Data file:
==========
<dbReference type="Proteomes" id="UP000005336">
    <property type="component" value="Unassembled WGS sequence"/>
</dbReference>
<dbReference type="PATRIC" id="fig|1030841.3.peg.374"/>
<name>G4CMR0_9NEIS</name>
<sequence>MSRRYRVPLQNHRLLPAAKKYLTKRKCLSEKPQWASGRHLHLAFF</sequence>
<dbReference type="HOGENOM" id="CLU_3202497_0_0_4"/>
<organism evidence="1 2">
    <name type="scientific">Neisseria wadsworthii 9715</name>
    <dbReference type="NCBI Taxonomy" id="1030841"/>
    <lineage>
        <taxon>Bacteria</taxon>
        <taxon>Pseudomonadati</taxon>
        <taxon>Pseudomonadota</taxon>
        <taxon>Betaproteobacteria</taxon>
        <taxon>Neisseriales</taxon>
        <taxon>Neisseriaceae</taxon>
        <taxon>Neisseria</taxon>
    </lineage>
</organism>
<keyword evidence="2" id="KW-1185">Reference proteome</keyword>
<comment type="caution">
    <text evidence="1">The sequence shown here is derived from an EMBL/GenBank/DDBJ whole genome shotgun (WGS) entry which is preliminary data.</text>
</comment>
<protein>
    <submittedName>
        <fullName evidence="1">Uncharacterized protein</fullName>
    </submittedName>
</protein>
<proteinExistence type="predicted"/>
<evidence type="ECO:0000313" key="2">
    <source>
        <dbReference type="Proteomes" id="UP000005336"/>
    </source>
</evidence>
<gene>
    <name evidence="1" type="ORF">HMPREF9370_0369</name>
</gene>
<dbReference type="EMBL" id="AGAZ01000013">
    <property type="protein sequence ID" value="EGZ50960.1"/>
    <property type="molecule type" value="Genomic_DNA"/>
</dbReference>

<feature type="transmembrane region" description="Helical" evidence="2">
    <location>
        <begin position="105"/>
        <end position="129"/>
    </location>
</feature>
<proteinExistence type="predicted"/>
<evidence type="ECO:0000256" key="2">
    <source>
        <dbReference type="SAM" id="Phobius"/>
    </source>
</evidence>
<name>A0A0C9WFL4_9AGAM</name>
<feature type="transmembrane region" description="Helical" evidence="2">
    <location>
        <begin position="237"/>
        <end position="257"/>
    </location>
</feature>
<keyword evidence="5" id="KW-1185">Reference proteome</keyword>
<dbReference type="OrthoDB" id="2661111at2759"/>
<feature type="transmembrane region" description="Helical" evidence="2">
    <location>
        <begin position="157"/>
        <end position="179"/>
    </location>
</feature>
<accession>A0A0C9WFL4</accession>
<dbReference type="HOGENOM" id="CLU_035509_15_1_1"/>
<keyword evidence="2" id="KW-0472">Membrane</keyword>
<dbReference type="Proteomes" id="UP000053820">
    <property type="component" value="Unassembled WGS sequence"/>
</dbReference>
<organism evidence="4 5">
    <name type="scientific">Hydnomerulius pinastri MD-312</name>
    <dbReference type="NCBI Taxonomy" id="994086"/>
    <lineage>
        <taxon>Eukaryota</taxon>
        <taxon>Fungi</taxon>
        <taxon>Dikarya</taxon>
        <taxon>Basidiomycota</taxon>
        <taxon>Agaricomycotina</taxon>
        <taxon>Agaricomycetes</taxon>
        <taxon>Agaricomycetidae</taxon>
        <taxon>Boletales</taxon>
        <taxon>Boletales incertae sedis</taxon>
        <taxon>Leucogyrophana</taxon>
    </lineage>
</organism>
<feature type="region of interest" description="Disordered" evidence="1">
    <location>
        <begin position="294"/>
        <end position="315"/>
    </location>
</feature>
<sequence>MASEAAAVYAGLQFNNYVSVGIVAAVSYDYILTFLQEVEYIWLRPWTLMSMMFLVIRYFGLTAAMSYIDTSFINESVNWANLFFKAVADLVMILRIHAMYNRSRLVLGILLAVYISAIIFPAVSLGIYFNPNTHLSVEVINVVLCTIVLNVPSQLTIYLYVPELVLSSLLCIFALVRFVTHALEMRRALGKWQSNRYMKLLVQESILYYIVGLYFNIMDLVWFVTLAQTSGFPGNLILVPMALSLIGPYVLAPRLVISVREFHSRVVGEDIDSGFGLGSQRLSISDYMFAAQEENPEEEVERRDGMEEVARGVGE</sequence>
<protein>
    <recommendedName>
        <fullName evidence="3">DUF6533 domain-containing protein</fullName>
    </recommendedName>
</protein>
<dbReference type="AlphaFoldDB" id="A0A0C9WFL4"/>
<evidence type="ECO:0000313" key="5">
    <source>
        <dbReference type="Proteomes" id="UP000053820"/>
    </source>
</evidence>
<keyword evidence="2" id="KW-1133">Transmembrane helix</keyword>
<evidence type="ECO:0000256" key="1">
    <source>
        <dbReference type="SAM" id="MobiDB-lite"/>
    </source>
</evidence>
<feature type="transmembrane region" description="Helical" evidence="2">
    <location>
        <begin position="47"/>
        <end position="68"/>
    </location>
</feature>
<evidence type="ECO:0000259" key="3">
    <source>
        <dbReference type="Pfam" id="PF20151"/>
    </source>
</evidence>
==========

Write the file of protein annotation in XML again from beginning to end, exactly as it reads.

<dbReference type="Proteomes" id="UP000005336">
    <property type="component" value="Unassembled WGS sequence"/>
</dbReference>
<dbReference type="PATRIC" id="fig|1030841.3.peg.374"/>
<name>G4CMR0_9NEIS</name>
<sequence>MSRRYRVPLQNHRLLPAAKKYLTKRKCLSEKPQWASGRHLHLAFF</sequence>
<dbReference type="HOGENOM" id="CLU_3202497_0_0_4"/>
<organism evidence="1 2">
    <name type="scientific">Neisseria wadsworthii 9715</name>
    <dbReference type="NCBI Taxonomy" id="1030841"/>
    <lineage>
        <taxon>Bacteria</taxon>
        <taxon>Pseudomonadati</taxon>
        <taxon>Pseudomonadota</taxon>
        <taxon>Betaproteobacteria</taxon>
        <taxon>Neisseriales</taxon>
        <taxon>Neisseriaceae</taxon>
        <taxon>Neisseria</taxon>
    </lineage>
</organism>
<keyword evidence="2" id="KW-1185">Reference proteome</keyword>
<comment type="caution">
    <text evidence="1">The sequence shown here is derived from an EMBL/GenBank/DDBJ whole genome shotgun (WGS) entry which is preliminary data.</text>
</comment>
<protein>
    <submittedName>
        <fullName evidence="1">Uncharacterized protein</fullName>
    </submittedName>
</protein>
<proteinExistence type="predicted"/>
<evidence type="ECO:0000313" key="2">
    <source>
        <dbReference type="Proteomes" id="UP000005336"/>
    </source>
</evidence>
<gene>
    <name evidence="1" type="ORF">HMPREF9370_0369</name>
</gene>
<dbReference type="EMBL" id="AGAZ01000013">
    <property type="protein sequence ID" value="EGZ50960.1"/>
    <property type="molecule type" value="Genomic_DNA"/>
</dbReference>

<feature type="transmembrane region" description="Helical" evidence="2">
    <location>
        <begin position="105"/>
        <end position="129"/>
    </location>
</feature>
<proteinExistence type="predicted"/>
<evidence type="ECO:0000256" key="2">
    <source>
        <dbReference type="SAM" id="Phobius"/>
    </source>
</evidence>
<name>A0A0C9WFL4_9AGAM</name>
<feature type="transmembrane region" description="Helical" evidence="2">
    <location>
        <begin position="237"/>
        <end position="257"/>
    </location>
</feature>
<keyword evidence="5" id="KW-1185">Reference proteome</keyword>
<dbReference type="OrthoDB" id="2661111at2759"/>
<feature type="transmembrane region" description="Helical" evidence="2">
    <location>
        <begin position="157"/>
        <end position="179"/>
    </location>
</feature>
<accession>A0A0C9WFL4</accession>
<dbReference type="HOGENOM" id="CLU_035509_15_1_1"/>
<keyword evidence="2" id="KW-0472">Membrane</keyword>
<dbReference type="Proteomes" id="UP000053820">
    <property type="component" value="Unassembled WGS sequence"/>
</dbReference>
<organism evidence="4 5">
    <name type="scientific">Hydnomerulius pinastri MD-312</name>
    <dbReference type="NCBI Taxonomy" id="994086"/>
    <lineage>
        <taxon>Eukaryota</taxon>
        <taxon>Fungi</taxon>
        <taxon>Dikarya</taxon>
        <taxon>Basidiomycota</taxon>
        <taxon>Agaricomycotina</taxon>
        <taxon>Agaricomycetes</taxon>
        <taxon>Agaricomycetidae</taxon>
        <taxon>Boletales</taxon>
        <taxon>Boletales incertae sedis</taxon>
        <taxon>Leucogyrophana</taxon>
    </lineage>
</organism>
<feature type="region of interest" description="Disordered" evidence="1">
    <location>
        <begin position="294"/>
        <end position="315"/>
    </location>
</feature>
<sequence>MASEAAAVYAGLQFNNYVSVGIVAAVSYDYILTFLQEVEYIWLRPWTLMSMMFLVIRYFGLTAAMSYIDTSFINESVNWANLFFKAVADLVMILRIHAMYNRSRLVLGILLAVYISAIIFPAVSLGIYFNPNTHLSVEVINVVLCTIVLNVPSQLTIYLYVPELVLSSLLCIFALVRFVTHALEMRRALGKWQSNRYMKLLVQESILYYIVGLYFNIMDLVWFVTLAQTSGFPGNLILVPMALSLIGPYVLAPRLVISVREFHSRVVGEDIDSGFGLGSQRLSISDYMFAAQEENPEEEVERRDGMEEVARGVGE</sequence>
<protein>
    <recommendedName>
        <fullName evidence="3">DUF6533 domain-containing protein</fullName>
    </recommendedName>
</protein>
<dbReference type="AlphaFoldDB" id="A0A0C9WFL4"/>
<evidence type="ECO:0000313" key="5">
    <source>
        <dbReference type="Proteomes" id="UP000053820"/>
    </source>
</evidence>
<keyword evidence="2" id="KW-1133">Transmembrane helix</keyword>
<evidence type="ECO:0000256" key="1">
    <source>
        <dbReference type="SAM" id="MobiDB-lite"/>
    </source>
</evidence>
<feature type="transmembrane region" description="Helical" evidence="2">
    <location>
        <begin position="47"/>
        <end position="68"/>
    </location>
</feature>
<evidence type="ECO:0000259" key="3">
    <source>
        <dbReference type="Pfam" id="PF20151"/>
    </source>
</evidence>